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For Immediate Release: Thursday, January 10, 2013

NIH to recruit Chief Officer for Scientific Workforce Diversity

National Institutes of Health Director Francis S. Collins, M.D., Ph.D., today announced the recruitment for a new senior scientific position, the Chief Officer for Scientific Workforce Diversity. The chief officer will lead NIH’s effort to diversify the biomedical research workforce, a significant NIH-wide priority and an area of critical importance to biomedical research. Dr. Collins recently charged the Advisory Committee to the NIH Director (ACD) to form a working group to address this challenge, and as part of their recommendations they made in Dec. 2012, the ACD working group strongly supported the creation of a new leadership position to lead this effort.

"Workforce diversity and inclusion is vital to the success of NIH to achieve scientific outcomes that advance the nation's health," Dr. Collins said. "I intend to appoint a nationally-renowned scientist to develop a comprehensive vision and strategy to strengthen our biomedical research enterprise through more diversified scientific applicant pools, pipelines and investigators. The chief officer will also expand recruitment methods and retention strategies, guarantee the fairness of peer review, and help promote inclusiveness and equity throughout the biomedical research community."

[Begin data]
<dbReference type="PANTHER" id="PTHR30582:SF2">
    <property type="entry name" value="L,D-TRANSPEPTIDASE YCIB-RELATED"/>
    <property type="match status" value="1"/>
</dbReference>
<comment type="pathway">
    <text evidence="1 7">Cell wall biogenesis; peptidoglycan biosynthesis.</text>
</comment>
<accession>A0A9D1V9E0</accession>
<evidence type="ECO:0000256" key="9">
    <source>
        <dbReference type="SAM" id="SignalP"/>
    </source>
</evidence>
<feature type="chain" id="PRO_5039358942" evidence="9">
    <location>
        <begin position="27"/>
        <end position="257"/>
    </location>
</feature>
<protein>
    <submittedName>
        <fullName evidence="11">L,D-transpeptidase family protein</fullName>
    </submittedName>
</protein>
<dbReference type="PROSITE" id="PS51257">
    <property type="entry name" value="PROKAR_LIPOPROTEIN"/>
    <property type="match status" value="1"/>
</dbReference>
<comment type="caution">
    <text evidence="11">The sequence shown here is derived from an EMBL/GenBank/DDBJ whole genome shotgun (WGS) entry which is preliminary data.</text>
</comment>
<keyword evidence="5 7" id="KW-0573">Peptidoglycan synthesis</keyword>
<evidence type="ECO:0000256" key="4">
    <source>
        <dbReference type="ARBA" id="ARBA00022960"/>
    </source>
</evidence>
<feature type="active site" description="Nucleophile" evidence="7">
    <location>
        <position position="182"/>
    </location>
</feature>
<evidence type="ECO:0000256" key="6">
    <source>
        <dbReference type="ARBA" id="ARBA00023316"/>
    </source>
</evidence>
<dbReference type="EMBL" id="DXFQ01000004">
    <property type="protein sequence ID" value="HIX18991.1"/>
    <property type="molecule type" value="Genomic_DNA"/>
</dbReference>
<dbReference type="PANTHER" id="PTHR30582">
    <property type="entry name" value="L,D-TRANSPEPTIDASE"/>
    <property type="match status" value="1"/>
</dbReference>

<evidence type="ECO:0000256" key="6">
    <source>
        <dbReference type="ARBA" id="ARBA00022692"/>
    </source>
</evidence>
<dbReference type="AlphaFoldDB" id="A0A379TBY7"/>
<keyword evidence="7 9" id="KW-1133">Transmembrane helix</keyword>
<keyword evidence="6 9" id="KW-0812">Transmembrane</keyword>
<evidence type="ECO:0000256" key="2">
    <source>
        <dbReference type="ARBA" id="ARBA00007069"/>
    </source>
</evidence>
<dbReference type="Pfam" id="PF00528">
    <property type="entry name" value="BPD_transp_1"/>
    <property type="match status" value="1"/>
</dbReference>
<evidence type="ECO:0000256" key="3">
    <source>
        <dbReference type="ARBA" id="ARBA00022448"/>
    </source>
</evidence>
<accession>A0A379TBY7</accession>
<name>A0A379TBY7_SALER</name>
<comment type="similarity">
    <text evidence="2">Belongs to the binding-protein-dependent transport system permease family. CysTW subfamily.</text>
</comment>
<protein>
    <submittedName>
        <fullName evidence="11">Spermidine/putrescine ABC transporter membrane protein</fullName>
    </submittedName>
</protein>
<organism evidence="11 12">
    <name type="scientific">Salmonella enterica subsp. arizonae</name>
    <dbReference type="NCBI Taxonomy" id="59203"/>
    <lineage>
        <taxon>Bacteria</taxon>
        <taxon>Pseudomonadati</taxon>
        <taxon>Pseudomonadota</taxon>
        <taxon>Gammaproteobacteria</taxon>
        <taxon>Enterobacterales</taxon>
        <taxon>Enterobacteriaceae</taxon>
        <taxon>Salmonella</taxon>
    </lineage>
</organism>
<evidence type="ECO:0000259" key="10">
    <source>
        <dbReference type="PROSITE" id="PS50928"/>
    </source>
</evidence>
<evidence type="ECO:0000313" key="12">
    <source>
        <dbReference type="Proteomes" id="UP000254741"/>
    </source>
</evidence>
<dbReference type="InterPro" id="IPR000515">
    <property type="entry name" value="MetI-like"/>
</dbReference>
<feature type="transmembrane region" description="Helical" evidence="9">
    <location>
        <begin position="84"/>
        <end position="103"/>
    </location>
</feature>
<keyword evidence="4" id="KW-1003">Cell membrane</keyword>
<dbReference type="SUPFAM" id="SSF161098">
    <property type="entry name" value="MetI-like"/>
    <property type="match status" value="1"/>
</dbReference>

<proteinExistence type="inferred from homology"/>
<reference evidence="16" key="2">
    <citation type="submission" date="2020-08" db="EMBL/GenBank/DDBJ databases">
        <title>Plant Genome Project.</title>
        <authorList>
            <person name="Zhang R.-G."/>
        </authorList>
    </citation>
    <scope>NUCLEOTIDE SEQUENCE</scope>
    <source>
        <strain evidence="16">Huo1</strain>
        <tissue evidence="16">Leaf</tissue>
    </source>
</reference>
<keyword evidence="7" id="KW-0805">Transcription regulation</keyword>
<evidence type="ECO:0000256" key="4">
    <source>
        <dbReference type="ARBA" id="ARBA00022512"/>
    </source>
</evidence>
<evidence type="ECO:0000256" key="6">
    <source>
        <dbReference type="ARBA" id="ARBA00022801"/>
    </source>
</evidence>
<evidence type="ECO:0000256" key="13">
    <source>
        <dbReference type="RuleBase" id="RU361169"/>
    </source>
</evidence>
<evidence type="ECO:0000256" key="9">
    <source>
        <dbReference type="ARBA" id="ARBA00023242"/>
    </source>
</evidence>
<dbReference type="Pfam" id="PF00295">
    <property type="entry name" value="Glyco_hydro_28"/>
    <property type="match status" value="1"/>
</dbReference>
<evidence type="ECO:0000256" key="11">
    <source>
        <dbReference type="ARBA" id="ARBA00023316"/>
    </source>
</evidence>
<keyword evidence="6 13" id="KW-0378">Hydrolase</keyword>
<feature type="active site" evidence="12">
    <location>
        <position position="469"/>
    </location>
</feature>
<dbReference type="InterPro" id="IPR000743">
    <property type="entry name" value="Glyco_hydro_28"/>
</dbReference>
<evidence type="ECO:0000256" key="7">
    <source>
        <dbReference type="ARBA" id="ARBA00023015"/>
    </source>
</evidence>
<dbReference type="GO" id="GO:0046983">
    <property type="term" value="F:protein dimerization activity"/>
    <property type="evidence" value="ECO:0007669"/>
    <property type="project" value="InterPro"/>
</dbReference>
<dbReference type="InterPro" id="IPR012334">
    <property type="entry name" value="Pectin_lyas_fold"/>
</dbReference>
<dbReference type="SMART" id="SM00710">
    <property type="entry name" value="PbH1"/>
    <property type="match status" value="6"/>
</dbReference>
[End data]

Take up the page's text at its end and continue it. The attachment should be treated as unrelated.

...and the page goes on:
Dr. Collins has asked Roderic Pettigrew, Ph.D., M.D., to serve as the Acting Chief Officer for Scientific Workforce Diversity. Dr. Pettigrew was appointed as the first director of the National Institute of Biomedical Imaging and Bioengineering (NIBIB) at NIH in 2002. He is known for his pioneering work in four-dimensional imaging of the cardiovascular system using magnetic resonance and on integrated imaging and predictive biomechanical modeling of coronary atherosclerotic disease. Dr. Pettigrew is the recipient of many honors including election to membership in the Institute of Medicine and the National Academy of Engineering. Dr. Pettigrew will continue to serve in his current role at NIBIB, while serving in this acting leadership position as we conduct a nationwide search to fill this new position.

The Office of the Director, the central office at NIH, is responsible for setting policy for NIH, which includes 27 Institutes and Centers. This involves planning, managing, and coordinating the programs and activities of all NIH components. The Office of the Director also includes program offices which are responsible for stimulating specific areas of research throughout NIH. Additional information is available at http://www.nih.gov/icd/od.

About the National Institutes of Health (NIH): NIH, the nation's medical research agency, includes 27 Institutes and Centers and is a component of the U.S. Department of Health and Human Services. NIH is the primary federal agency conducting and supporting basic, clinical, and translational medical research, and is investigating the causes, treatments, and cures for both common and rare diseases. For more information about NIH and its programs, visit www.nih.gov.

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This page last reviewed on May 16, 2013

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